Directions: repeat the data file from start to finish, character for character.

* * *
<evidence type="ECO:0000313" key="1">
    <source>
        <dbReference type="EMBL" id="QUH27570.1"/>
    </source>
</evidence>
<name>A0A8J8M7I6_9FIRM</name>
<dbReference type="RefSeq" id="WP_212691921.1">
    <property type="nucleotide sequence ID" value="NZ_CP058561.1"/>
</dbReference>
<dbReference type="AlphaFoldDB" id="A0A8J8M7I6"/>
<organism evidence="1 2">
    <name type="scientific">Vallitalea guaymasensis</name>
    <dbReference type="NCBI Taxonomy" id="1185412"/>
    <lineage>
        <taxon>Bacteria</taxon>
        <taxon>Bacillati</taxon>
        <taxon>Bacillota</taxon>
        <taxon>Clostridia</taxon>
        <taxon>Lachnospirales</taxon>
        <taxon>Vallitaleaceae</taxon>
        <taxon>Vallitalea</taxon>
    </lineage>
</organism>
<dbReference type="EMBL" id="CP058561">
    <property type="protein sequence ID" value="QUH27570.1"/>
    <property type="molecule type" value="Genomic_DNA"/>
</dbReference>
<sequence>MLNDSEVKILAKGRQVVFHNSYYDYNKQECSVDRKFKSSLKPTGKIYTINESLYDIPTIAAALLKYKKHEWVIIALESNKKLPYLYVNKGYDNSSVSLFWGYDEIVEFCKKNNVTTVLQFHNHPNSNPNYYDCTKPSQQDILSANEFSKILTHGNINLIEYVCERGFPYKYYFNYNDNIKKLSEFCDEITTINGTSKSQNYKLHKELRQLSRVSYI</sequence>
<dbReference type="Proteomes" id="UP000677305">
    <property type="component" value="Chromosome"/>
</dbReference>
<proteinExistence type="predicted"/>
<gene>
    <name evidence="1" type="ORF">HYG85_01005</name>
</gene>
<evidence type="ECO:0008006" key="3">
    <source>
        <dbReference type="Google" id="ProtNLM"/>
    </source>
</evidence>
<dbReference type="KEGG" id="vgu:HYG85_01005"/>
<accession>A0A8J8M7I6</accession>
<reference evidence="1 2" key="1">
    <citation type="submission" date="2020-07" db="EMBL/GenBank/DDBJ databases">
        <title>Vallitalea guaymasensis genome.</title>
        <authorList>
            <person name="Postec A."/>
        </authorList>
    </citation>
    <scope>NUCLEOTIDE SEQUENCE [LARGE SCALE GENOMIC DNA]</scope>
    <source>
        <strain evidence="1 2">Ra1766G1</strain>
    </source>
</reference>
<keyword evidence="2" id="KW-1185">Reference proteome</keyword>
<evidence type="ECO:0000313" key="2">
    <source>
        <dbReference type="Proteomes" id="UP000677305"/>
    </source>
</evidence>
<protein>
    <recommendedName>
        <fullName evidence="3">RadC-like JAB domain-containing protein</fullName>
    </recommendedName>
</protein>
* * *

<evidence type="ECO:0000313" key="1">
    <source>
        <dbReference type="EMBL" id="QUH27570.1"/>
    </source>
</evidence>
<name>A0A8J8M7I6_9FIRM</name>
<dbReference type="RefSeq" id="WP_212691921.1">
    <property type="nucleotide sequence ID" value="NZ_CP058561.1"/>
</dbReference>
<dbReference type="AlphaFoldDB" id="A0A8J8M7I6"/>
<organism evidence="1 2">
    <name type="scientific">Vallitalea guaymasensis</name>
    <dbReference type="NCBI Taxonomy" id="1185412"/>
    <lineage>
        <taxon>Bacteria</taxon>
        <taxon>Bacillati</taxon>
        <taxon>Bacillota</taxon>
        <taxon>Clostridia</taxon>
        <taxon>Lachnospirales</taxon>
        <taxon>Vallitaleaceae</taxon>
        <taxon>Vallitalea</taxon>
    </lineage>
</organism>
<dbReference type="EMBL" id="CP058561">
    <property type="protein sequence ID" value="QUH27570.1"/>
    <property type="molecule type" value="Genomic_DNA"/>
</dbReference>
<sequence>MLNDSEVKILAKGRQVVFHNSYYDYNKQECSVDRKFKSSLKPTGKIYTINESLYDIPTIAAALLKYKKHEWVIIALESNKKLPYLYVNKGYDNSSVSLFWGYDEIVEFCKKNNVTTVLQFHNHPNSNPNYYDCTKPSQQDILSANEFSKILTHGNINLIEYVCERGFPYKYYFNYNDNIKKLSEFCDEITTINGTSKSQNYKLHKELRQLSRVSYI</sequence>
<dbReference type="Proteomes" id="UP000677305">
    <property type="component" value="Chromosome"/>
</dbReference>
<proteinExistence type="predicted"/>
<gene>
    <name evidence="1" type="ORF">HYG85_01005</name>
</gene>
<evidence type="ECO:0008006" key="3">
    <source>
        <dbReference type="Google" id="ProtNLM"/>
    </source>
</evidence>
<dbReference type="KEGG" id="vgu:HYG85_01005"/>
<accession>A0A8J8M7I6</accession>
<reference evidence="1 2" key="1">
    <citation type="submission" date="2020-07" db="EMBL/GenBank/DDBJ databases">
        <title>Vallitalea guaymasensis genome.</title>
        <authorList>
            <person name="Postec A."/>
        </authorList>
    </citation>
    <scope>NUCLEOTIDE SEQUENCE [LARGE SCALE GENOMIC DNA]</scope>
    <source>
        <strain evidence="1 2">Ra1766G1</strain>
    </source>
</reference>
<keyword evidence="2" id="KW-1185">Reference proteome</keyword>
<evidence type="ECO:0000313" key="2">
    <source>
        <dbReference type="Proteomes" id="UP000677305"/>
    </source>
</evidence>
<protein>
    <recommendedName>
        <fullName evidence="3">RadC-like JAB domain-containing protein</fullName>
    </recommendedName>
</protein>